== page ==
You can (and should) pray for help. But remember, you have to do your part too. Depending on the situation it could be a little or a lot, but don’t just sit back and expect to be rescued.
Moses had to dip his toe in the Red Sea before God parted it.
Ask for help, but do your part.
We don’t snoop. Never read a correspondence (email, letter, text, note, etc.) that is not intended for your eyes, or listen in to a conversation that is not intended for your ears. The right to privacy is sacred. Always respect people’s privacy and set the expectation that others do the same for you.
When you meet people in an intimidating situation, like a job interview, etc. An easy trick is to imagine them as they were in kindergarten. (Don't talk to them like they'r 5 year-olds! But relate to them on a human level. We're all human - filled with talents and fears and insecurities. No matter how "important" or "unimportant" our station is.
Quoting Glennon Doyle: “Things can feel hard and sad and still be exactly right, all at the same time.” She’s referring to her divorce but the sentiment applies to all kinds of tough choices that we all make. Very few choices feel 100% right.
Choosing to take the easy way out will create a life that’s difficult, disappointing and dull. Don’t shy away from hard work. Mind, body, spirit, relationships, community engagement, serving others - all of these things require a ton of effort on your part. But the more you choose to invest your time and energy into what is important to you, the more your life will take shape. Take the easy way out and you’ll see things start to disintegrate. Hard work makes you who you are.
Inevitably you will make mistakes in your career. Someone will dress you down for it. It stings. But they are doing you a favor. Thank them for it. We all have to learn, and we can’t do that if our pride gets in the way. Be humble and accept constructive criticism.
Be on the lookout for people who are not included and reach out.
There was a girl in my 8th grade class who was pregnant. Nobody talked to her, including me. Looking back, I regret that deeply. How scared and alone she must have been. She could have used a friend. I wish I would have asked her to sit by me at lunch or talked to her about homework or something.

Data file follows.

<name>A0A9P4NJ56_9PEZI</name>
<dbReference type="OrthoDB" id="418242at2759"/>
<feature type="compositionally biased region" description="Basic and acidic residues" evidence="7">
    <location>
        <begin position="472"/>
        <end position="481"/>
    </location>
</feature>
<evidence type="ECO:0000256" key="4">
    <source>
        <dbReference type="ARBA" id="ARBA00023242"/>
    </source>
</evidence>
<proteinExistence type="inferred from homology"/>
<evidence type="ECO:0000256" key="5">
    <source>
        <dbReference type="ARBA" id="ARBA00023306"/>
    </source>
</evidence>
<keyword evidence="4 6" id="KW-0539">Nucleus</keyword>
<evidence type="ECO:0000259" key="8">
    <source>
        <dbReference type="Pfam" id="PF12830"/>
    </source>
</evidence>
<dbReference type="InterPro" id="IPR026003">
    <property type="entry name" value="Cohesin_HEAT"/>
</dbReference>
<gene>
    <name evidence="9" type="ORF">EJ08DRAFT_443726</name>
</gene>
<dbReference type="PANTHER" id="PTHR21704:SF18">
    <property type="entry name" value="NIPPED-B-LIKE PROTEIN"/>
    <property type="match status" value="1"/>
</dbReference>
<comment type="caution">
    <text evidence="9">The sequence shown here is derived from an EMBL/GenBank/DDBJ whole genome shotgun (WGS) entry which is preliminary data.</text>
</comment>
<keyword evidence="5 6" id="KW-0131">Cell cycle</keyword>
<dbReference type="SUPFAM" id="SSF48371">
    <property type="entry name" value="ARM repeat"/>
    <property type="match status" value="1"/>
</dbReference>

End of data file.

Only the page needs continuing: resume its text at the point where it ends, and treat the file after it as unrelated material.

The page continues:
Read biographies. So much to learn and discover by reading about the lives of great men and women. Ducksters.com is a great resource. Amazon and The Learning Well also have great lists. Just Google "biographies for kids."
You can’t grow in faith (or character or friendships) without learning to be humble. To forgive. To listen without agenda. To allow for the possibility you may be in the wrong.
Ask for help. God will give it.
Try to avoid the temptation to reach a conclusion too quickly or cling to it too tightly.” (Paraphrasing James Comey from his book ’A Higher Loyalty,’ which I recommend as a fantastic lesson in leadership - and history, and public service.)
People always say “Be yourself.” That’s good advice but really what does it mean? I think it’s easier to explain what it DOESN’T mean:
When you’re being yourself you’re not pretending to be interested in something or someone you’re not.
You’re not doing something just to please someone else (or just to tick them off.) You’re not wearing anything that makes you feel uncomfortable. You’re not pretending to have fun when you’re not having fun. You’re not trying to impress anyone. You’re not trying to fade into the background. You’re not trying to change anything about yourself or someone else.
I think that’s a good start. What does “being yourself” mean to you?
When making decisions or having a disagreement, it’s very easy to get stuck in defense of your position because we just feel so strongly about it. Without realizing it, we can discount good alternatives and or fail to see the strengths of other people’s viewpoints. As an exercise to avoid getting caught in this trap, make a habit of listing 3 reasons why you might be wrong. Stretch to accommodate the possibility that your strongly-held belief just may be wrong.